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Sky Lakes Medical Center and St. Lawrence Health System Attacked with Ransomware

Two more hospitals have experienced ransomware attacks that have taken their computer systems offline and have forced clinicians to switch to pen and paper to record patient information.

Both ransomware attacks occurred on Tuesday, October 27, 2020, one on Sky Lakes Medical Center in Klamath Falls, OR and the other on St. Lawrence Health System in New York. Both attacks involved Ryuk ransomware.

Sky Lakes Medical Center announced on Facebook that while its computer systems had been taken out of action, care continued to be provided to patients and its emergency and urgent care departments remained open and fully operational and most scheduled elective procedures were continuing as planned. At this stage, no evidence has been found to indicate any patient data were compromised in the attack; however, the investigation is still in the early stages.

The attack on St. Lawrence Health System was detected several hours after the initial compromise. St. Lawrence Health System issued a statement saying its IT department had taken systems offline in an effort to contain the attack and prevent the ransomware from spreading to all parts of the network.

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The ransomware attack is reported to have affected three of its hospitals – Canton-Potsdam Hospital, Gouverneur Hospital, and Massena Hospital. The decision was taken to divert ambulances from some of the affected hospitals as a precautionary step to ensure care could be provided to patients.

As with the attack on Sky Lakes Medical Center, no evidence has been found to indicate patient information was compromised, although the Ryuk ransomware gang is known to exfiltrate patient data prior to file encryption.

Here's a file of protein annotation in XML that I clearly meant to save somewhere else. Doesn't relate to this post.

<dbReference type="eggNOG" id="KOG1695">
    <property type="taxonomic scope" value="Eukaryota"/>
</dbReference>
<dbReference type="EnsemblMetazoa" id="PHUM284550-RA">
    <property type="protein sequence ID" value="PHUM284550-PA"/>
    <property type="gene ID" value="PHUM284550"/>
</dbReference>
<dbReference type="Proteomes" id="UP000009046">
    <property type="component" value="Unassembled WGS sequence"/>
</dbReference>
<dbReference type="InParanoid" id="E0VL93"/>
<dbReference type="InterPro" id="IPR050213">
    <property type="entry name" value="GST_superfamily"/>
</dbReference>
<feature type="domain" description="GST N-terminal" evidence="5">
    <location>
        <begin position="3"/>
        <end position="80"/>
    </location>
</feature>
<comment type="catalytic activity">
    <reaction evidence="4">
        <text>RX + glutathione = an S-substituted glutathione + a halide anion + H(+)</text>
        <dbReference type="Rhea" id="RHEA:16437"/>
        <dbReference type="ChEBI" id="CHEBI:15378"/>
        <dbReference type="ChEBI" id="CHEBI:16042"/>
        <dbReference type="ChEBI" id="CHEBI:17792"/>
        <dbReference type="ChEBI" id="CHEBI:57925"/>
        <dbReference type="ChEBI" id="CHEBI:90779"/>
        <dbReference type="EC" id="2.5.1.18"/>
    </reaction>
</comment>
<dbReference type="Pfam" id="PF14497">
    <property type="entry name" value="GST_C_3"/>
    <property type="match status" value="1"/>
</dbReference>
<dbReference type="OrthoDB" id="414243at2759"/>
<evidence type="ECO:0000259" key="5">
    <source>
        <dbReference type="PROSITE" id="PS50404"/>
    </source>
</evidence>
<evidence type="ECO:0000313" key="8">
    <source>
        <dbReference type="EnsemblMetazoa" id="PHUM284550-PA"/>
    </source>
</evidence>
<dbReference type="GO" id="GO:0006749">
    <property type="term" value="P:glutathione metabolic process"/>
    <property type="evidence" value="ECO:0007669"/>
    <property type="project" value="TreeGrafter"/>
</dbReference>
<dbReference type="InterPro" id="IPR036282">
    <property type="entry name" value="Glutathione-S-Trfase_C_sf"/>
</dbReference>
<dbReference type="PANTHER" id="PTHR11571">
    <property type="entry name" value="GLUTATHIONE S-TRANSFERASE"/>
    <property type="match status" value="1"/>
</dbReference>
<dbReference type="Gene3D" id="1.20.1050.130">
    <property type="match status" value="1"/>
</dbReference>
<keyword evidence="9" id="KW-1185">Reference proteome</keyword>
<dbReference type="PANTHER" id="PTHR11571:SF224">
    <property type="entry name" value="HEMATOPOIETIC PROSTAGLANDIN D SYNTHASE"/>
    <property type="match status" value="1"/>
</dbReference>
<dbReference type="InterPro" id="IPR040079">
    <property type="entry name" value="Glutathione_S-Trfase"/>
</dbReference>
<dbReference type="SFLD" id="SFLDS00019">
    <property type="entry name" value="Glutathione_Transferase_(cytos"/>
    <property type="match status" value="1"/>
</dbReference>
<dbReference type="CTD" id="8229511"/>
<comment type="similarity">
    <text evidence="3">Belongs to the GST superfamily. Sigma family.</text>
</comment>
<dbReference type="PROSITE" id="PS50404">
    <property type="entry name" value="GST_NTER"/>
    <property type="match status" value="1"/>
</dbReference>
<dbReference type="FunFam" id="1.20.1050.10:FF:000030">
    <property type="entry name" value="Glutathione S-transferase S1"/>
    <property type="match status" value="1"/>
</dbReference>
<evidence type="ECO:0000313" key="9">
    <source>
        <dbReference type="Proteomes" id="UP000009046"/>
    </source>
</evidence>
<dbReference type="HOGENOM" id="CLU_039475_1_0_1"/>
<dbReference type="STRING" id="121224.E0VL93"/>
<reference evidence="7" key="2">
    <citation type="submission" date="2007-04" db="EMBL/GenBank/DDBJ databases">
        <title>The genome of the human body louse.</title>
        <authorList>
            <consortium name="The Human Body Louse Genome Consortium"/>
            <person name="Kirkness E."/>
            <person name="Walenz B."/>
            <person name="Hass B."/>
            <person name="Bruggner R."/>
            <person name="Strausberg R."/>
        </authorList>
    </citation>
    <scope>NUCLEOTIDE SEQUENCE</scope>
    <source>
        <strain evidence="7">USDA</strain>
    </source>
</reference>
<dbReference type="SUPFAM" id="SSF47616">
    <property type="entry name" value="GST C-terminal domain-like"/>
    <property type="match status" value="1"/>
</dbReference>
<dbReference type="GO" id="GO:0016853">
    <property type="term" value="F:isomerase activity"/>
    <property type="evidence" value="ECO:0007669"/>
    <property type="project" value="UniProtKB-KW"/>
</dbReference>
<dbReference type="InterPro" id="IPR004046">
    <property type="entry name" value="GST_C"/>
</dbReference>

A joint advisory was issued by CISA and the FBI this week, in conjunction with the HHS’ Department of Health and Human Services, warning about an increase in targeted Ryuk ransomware attacks on hospitals and public health sector organizations. Credible evidence had been uncovered suggesting attacks on hospitals and other healthcare providers would likely increase.

Healthcare organizations are being advised to take steps to secure their networks from attacks. Indicators of compromise have been published along with mitigation measures to help prevent attacks and identify attacks in progress. Further information on the advisory along with the steps that should be taken to harden defenses can be found here.

Author: Steve Alder is the editor-in-chief of HIPAA Journal. Steve is responsible for editorial policy regarding the topics covered on HIPAA Journal. He is a specialist on healthcare industry legal and regulatory affairs, and has several years of experience writing about HIPAA and other related legal topics. Steve has developed a deep understanding of regulatory issues surrounding the use of information technology in the healthcare industry and has written hundreds of articles on HIPAA-related topics.